I don't want to waste blog space with an unproductive argument so I won't push the issue, but I will say that I consider myself to be a weak player, so i can't take too much offense personally. In fact EVERY OTB tournament i have ever played, i was the last place loser : (  When the last round comes I am always the odd one who doesn't get to play because the lowest pointed person doesn't have an opponent to play ; (

    I do better online than OTB mainly because of time control and i react slowly due to brain injury. but still i think of myself as a weak player. But I have a high level of respect for players whose's ratings are between 1900 -2100.

    I am not taking up their offense, but I have set goals for myself. My first goal was 1500. after reaching it it was 1700. After reaching that goal I set 1900, and after that 2100. (sadly i dropped back down to 1750 after some brain injury) Nevertheless. To aim my goal and try with everything in me to study and work to reach that goal, it is difficult to see 2000 mentioned as a "lower rated."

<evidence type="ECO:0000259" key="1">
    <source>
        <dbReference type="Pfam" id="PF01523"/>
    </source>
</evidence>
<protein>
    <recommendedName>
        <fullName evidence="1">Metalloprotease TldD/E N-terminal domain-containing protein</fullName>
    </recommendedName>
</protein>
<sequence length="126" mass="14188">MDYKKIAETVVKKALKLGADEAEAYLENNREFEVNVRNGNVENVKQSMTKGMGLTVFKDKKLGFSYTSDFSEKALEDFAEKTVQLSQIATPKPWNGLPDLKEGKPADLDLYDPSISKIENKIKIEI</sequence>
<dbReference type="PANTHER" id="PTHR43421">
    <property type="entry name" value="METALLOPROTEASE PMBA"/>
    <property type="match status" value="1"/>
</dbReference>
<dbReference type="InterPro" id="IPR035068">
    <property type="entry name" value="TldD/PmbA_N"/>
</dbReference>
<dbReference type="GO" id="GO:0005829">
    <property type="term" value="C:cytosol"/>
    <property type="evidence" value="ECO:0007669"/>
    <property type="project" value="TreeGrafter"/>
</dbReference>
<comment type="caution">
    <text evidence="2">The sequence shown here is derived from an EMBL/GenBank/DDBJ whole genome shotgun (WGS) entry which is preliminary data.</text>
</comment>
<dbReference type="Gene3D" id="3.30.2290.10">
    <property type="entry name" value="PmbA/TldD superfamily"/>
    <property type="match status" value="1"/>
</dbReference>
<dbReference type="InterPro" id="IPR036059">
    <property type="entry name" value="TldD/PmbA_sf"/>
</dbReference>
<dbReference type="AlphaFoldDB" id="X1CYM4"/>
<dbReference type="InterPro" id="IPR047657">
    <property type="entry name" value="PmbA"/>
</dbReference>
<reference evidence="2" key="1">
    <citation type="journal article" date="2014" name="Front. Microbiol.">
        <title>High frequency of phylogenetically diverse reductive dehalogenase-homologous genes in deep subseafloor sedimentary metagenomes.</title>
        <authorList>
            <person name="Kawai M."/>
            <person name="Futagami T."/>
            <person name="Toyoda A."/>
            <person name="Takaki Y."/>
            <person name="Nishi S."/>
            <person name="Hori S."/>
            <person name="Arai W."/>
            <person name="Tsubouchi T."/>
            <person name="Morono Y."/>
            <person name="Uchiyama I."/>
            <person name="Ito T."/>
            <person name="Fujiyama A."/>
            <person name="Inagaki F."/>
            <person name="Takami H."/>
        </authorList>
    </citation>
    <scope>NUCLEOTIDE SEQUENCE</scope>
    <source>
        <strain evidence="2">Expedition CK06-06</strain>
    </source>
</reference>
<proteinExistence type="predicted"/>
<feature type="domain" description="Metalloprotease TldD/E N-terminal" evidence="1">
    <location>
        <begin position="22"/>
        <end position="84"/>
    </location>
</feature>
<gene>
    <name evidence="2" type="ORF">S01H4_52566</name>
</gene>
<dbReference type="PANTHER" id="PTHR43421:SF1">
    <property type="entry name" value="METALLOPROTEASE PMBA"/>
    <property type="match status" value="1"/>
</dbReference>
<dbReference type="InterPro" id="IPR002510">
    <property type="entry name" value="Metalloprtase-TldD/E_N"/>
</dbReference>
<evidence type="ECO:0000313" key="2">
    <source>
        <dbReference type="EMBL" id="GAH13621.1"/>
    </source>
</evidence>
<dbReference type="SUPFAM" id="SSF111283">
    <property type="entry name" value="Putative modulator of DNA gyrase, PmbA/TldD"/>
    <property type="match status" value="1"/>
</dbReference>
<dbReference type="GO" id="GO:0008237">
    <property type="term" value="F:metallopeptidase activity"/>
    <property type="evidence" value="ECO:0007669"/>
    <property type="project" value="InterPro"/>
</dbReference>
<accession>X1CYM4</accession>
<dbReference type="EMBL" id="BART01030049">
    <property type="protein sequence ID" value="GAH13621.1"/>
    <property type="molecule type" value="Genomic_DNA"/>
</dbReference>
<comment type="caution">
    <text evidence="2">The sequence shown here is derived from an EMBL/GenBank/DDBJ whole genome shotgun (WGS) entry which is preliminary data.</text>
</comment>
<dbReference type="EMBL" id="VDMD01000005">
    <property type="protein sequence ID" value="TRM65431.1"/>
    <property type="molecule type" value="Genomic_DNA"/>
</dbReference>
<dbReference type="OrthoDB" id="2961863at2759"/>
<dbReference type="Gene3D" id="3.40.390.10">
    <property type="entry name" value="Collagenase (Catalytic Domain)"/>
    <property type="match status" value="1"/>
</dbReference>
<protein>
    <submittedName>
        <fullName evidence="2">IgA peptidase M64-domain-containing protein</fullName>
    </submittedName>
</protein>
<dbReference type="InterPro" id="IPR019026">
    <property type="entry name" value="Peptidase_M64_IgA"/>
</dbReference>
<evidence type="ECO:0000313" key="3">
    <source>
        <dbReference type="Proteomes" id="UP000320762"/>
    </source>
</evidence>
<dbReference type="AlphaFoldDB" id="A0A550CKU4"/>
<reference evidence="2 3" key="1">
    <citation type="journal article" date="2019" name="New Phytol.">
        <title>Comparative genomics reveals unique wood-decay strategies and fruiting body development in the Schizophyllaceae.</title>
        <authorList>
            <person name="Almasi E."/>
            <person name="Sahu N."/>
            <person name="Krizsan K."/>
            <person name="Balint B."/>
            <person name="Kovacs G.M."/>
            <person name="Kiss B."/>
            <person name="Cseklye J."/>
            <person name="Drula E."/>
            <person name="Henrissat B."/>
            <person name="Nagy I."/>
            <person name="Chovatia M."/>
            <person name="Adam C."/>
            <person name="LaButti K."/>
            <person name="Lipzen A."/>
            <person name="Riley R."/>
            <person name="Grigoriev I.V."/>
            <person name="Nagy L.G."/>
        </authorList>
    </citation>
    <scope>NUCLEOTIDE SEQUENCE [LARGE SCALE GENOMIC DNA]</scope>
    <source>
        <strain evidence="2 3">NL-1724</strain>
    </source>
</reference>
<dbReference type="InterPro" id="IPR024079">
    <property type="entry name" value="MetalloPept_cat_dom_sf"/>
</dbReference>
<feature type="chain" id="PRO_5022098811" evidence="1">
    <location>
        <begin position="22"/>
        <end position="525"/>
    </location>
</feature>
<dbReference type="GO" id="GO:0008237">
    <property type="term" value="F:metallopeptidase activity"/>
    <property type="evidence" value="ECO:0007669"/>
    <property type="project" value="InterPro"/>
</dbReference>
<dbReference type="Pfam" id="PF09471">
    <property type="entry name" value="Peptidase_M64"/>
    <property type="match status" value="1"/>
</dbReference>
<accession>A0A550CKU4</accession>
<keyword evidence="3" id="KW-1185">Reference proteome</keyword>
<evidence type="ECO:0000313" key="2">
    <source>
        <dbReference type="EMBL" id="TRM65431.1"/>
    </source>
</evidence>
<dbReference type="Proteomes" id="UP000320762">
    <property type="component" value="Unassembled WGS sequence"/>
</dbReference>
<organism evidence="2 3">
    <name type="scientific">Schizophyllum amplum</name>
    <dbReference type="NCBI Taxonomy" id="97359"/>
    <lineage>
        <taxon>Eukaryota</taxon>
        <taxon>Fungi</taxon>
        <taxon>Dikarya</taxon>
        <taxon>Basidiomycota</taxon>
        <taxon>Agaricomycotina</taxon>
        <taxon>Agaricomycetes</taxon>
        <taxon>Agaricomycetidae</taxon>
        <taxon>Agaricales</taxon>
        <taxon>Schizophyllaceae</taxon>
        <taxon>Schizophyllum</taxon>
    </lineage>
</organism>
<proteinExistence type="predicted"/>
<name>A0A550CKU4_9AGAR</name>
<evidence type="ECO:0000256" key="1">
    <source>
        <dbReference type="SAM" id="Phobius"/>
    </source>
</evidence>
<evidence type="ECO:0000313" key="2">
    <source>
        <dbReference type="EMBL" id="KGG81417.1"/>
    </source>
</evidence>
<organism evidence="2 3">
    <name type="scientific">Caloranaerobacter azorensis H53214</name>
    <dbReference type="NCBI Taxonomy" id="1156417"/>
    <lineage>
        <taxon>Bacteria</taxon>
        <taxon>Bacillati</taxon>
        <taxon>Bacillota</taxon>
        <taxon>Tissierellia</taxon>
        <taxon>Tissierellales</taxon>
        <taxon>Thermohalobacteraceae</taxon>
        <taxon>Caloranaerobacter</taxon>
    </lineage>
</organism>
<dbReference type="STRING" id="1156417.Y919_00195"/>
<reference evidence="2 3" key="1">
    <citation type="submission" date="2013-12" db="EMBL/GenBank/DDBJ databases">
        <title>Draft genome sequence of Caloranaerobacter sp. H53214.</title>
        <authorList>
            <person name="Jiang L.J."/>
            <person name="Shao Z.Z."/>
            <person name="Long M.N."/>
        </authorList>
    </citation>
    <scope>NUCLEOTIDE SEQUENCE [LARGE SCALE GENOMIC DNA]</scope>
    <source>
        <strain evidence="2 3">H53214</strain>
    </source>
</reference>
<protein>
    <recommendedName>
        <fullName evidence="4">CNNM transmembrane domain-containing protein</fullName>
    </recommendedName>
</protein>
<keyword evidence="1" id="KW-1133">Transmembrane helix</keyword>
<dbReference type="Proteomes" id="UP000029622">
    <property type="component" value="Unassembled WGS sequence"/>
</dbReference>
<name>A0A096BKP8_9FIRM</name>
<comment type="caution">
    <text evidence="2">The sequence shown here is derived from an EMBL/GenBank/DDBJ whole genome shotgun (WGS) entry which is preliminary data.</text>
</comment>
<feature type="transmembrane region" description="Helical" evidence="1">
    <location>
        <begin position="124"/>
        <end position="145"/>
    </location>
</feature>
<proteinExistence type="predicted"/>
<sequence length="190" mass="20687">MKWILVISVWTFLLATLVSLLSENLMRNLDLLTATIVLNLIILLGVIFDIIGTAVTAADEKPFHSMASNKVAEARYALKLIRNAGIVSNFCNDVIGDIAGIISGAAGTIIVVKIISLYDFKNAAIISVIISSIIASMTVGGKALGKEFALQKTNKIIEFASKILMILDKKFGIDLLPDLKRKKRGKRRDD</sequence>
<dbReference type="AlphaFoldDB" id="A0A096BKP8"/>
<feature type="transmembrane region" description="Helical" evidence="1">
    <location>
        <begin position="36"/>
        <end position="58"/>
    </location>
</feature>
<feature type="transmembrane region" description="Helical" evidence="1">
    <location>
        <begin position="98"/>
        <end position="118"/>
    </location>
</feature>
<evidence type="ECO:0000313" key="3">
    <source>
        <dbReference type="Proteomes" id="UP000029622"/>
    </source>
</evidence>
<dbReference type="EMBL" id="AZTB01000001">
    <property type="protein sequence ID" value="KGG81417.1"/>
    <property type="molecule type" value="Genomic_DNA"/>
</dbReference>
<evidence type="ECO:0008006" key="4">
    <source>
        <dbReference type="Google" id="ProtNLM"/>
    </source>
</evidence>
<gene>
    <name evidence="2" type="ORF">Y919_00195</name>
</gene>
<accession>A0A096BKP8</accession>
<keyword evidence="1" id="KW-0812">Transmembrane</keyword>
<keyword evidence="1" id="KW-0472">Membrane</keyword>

Sure it seems like an over reaction, but still I consider that to be a "higher rated" category. As I see many Titled Players with ratings of between 1950 and 2100.

    I am just asking that you remember that the majority of people who read your book reviews are people who are lower rated players who really want to improve and need encouragement and see 2000 as merely an unacheivable dream. It feels like that to me sometimes, when i see that four years of hard work has only improved me from 1500 to 1750.